By the year 2000, scientists estimate that close to forty million people will be infected with HIV, the virus that leads to AIDS. There is the chance that someone you know or someone very close to you will get this disease.
Even today, in many places, local health services cannot cope with the number of people needing care. There are not enough trained staff, beds, drugs or facilities to help care for all the people infected with AIDS.
These people will have to go home for care. At home, patients are surrounded by family and friends. Patients can eat, take a bath or sleep when they like. They can live with dignity and love.
Home care does have some disadvantages. Sometimes the family cannot afford the meals and medication that is prescribed. It can be frustrating and tiring to look after someone who is sick. But even with a limited amount of money, good care can be given and both the patient and relatives can prepare for the future.
Choose a room with good ventilation and light for the patient to live in. It should be quiet and clean. Make sure the patient is comfortable. Let him or her participate in family life. There is no danger in sharing a room with someone who has AIDS.
The HIV virus is spread through blood, semen and vaginal juices. So, when you are caring for the patient and coming into contact with these bodily fluids, wear latex rubber gloves and wash your hands often. If no latex gloves are available, use gloves made of another waterproof material such as plastic. This will help prevent the virus and any other illnesses from spreading. If you cannot get gloves, keep your hands clean. Avoid getting cuts on your hands because there is a risk of getting infected when the patient’s bodily fluids come into contact with an open sore or cut.
Wash soiled or bloody clothes, bedding or towels in hot, soapy water. Add chlorine bleach if possible.
Try to bathe the sick person everyday. Wash him or her with a cloth or sponge soaked in lukewarm water if he is too sick to get out of bed.
Listen to the patient and respond to his needs. Talk to your local health care worker if you need advice. Make sure the patient takes his medication and visits the hospital or local health centre for check‑ups.
Severe pain in the chest, hands, feet or in the form of headaches is very common. Sores and ulcers in the mouth or around the genitals and anus can also be very painful. Give painkillers as prescribed by the health worker before the pain gets very bad, and regularly while the pain lasts.
You can also put a cool, clean moist cloth over the painful site, pour clean water over it, or massage it gently with oil or vaseline. Ask the sick person to breathe deeply and regularly. This can help the person relax. Rub the buttocks, elbows, heels and back regularly so blood circulates, and to prevent pressure sores.
Diarrhea can be a major problem for a person living with HIV. Sometimes it lasts for several months. The stools may be watery, or foul smelling with pus. The person may feel depressed, sometimes refusing to eat or drink for fear of making diarrhea worse. Encourage him to eat frequent, small and nutritious meals.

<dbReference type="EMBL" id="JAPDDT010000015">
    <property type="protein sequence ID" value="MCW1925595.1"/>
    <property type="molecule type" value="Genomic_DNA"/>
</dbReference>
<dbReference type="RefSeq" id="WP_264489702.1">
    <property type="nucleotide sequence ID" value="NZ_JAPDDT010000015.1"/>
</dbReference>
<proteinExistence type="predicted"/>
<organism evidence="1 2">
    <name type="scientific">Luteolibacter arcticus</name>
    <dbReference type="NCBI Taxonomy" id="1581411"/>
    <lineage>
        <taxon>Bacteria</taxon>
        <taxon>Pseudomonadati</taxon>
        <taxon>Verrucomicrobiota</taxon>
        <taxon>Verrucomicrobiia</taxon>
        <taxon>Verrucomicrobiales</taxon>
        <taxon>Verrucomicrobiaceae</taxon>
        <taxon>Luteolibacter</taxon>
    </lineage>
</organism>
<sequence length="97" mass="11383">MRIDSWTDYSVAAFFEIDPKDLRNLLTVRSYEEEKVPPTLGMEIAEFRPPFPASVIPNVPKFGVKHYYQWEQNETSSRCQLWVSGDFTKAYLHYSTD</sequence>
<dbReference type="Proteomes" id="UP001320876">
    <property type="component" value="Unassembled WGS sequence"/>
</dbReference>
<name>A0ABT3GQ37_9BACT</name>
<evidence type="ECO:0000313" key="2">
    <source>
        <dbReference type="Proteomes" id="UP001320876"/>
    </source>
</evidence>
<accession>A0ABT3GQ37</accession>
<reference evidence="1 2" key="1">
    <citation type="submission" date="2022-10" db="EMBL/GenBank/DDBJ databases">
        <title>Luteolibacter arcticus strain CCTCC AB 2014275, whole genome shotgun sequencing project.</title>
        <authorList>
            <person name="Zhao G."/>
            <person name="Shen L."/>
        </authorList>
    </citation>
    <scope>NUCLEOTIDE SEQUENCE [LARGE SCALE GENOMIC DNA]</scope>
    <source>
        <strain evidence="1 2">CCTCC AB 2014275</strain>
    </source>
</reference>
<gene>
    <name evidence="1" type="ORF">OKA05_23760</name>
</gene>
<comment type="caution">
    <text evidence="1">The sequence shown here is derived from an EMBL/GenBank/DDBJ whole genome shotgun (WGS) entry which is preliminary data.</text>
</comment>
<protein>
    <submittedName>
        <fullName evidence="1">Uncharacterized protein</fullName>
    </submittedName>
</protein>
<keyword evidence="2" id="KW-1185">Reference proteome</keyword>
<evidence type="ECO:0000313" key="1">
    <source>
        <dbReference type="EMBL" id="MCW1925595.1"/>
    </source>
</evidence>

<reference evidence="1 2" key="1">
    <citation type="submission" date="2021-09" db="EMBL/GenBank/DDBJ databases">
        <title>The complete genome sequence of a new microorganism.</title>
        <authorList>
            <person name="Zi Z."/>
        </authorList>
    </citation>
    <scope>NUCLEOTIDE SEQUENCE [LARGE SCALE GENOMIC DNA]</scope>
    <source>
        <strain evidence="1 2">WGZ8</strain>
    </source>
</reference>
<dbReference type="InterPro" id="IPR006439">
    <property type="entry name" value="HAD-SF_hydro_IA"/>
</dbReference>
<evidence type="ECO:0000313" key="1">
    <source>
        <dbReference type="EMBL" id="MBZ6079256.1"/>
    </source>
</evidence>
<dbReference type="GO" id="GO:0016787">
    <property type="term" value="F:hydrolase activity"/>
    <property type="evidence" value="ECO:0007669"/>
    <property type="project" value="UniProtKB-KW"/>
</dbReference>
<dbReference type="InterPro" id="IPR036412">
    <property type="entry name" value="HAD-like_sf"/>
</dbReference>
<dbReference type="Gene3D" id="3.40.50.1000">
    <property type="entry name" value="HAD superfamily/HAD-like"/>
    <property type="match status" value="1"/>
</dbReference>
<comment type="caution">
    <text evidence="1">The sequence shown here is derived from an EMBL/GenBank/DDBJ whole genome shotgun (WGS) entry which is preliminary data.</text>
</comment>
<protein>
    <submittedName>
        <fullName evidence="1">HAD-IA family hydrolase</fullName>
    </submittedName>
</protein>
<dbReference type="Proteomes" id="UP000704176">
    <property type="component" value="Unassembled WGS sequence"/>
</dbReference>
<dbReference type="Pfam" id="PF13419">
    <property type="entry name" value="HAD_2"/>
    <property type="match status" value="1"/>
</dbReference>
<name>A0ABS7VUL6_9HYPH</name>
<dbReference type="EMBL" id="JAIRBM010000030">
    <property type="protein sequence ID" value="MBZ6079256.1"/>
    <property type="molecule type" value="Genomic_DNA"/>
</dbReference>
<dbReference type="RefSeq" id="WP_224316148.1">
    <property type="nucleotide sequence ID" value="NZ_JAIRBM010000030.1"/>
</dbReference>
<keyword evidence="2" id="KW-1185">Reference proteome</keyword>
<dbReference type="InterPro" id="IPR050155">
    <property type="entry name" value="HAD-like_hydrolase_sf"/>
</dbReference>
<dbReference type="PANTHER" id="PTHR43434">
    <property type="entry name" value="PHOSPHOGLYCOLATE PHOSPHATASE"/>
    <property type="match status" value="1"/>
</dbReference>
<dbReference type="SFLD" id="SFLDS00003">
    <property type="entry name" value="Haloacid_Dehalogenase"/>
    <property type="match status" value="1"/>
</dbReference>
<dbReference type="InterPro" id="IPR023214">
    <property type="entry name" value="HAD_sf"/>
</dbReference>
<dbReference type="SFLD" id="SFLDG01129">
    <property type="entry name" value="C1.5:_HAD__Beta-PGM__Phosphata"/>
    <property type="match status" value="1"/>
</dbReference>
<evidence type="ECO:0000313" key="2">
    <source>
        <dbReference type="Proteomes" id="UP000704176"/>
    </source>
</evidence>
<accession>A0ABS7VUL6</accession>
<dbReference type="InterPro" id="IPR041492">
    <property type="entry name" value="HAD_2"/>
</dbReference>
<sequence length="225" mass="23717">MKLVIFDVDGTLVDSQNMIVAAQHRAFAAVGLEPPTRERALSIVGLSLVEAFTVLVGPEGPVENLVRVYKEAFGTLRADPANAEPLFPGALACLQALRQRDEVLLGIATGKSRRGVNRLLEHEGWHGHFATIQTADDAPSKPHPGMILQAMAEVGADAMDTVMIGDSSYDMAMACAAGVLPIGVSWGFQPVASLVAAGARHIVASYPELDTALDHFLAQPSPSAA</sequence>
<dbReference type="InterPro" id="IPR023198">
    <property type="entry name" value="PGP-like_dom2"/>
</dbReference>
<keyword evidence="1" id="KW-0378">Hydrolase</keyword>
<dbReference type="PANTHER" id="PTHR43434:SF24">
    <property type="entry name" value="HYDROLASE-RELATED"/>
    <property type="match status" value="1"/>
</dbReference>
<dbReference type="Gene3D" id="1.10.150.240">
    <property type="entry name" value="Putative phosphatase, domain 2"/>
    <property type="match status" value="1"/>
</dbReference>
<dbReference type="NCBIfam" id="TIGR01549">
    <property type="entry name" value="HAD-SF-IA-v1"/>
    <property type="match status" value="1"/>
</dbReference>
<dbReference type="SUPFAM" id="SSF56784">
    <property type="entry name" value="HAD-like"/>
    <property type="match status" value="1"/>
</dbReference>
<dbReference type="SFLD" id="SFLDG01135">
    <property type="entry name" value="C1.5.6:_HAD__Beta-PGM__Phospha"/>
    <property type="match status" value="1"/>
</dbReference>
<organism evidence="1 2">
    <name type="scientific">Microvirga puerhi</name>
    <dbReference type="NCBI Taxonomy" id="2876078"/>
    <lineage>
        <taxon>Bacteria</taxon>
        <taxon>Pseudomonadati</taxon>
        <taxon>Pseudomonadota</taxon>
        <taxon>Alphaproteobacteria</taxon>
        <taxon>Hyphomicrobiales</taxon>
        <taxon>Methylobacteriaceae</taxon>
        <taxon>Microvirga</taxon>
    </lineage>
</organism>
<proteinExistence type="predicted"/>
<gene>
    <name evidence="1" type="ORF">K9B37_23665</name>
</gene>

Select good food. Give the patient what he or she can easily digest. The patient should have a balanced diet – foods that are locally available and affordable. Prepare the food to suit the patient’s condition. For example, a patient with sores in the mouth needs lots of soup or juices.
Give plenty of fluids to prevent dehydration. Give water, unsweetened fruit juice, soup, rice water or weak tea. If the patient is vomiting, give the fluids in small amounts but more frequently. Fluids containing too much sugar can make diarrhea worse. If the person is feeling thirsty or has a dry tongue, give him a salt and sugar solution. For one glass of water, add one teaspoon sugar and a pinch of salt.
Change bed sheets frequently. Protect the mattress or blankets with a plastic cover. Open windows to allow good ventilation and to get rid of any odour. Soak spoiled linen in solution made with one cup bleach and nine cups water for twenty minutes before washing them.
Many patients with AIDS get confused. They may not be aware of what is happening around them. They may be forgetful, unable to think clearly, or move clumsily. They may be aware that they are confused now and then, and this can be very upsetting.
A person who is confused needs constant attention and reassurance. Remind the patient of who and where they are. Speak slowly and calmly. Remove all dangerous objects from their reach.
People with AIDS can develop severe skin abscesses (an infection that forms a sac of pus under the skin) and ulcers which are large open sores. These conditions can affect the rest of the body, making the patient feverish. To reduce the fever, remove unnecessary blankets. Clean the ulcers regularly with antiseptic or salt solution and bandage the sores. To make the salt solution, add one teaspoon of salt to a cup of water.
If the sick person has to stay in bed, move his or her legs and arms gently several times a day, and turn the person’s body every few hours to prevent bed sores.
Be there to comfort and care for your friend or relative. Be honest, patient and try to be positive. Take care of yourself; this work is often physically and mentally tiring. Talk to other people in your community. Ask for help if you need it. Accept the help of others if they offer.
“Caring for People who are Dying at Home”, Dr. Elly Katabira, AIDS ACTION. Appropriate Health Resources and Technologies Action Group, AHRTAG, 29‑35 Farringdon Road, London EC1M 3JB, UK.
Where There is no Doctor, David Werner with Carol Thuman and Jane Maxwell, Revised English Edition, May 1992, 446 pages. The Hesperian Foundation, Palo Alto, CA 94302, USA.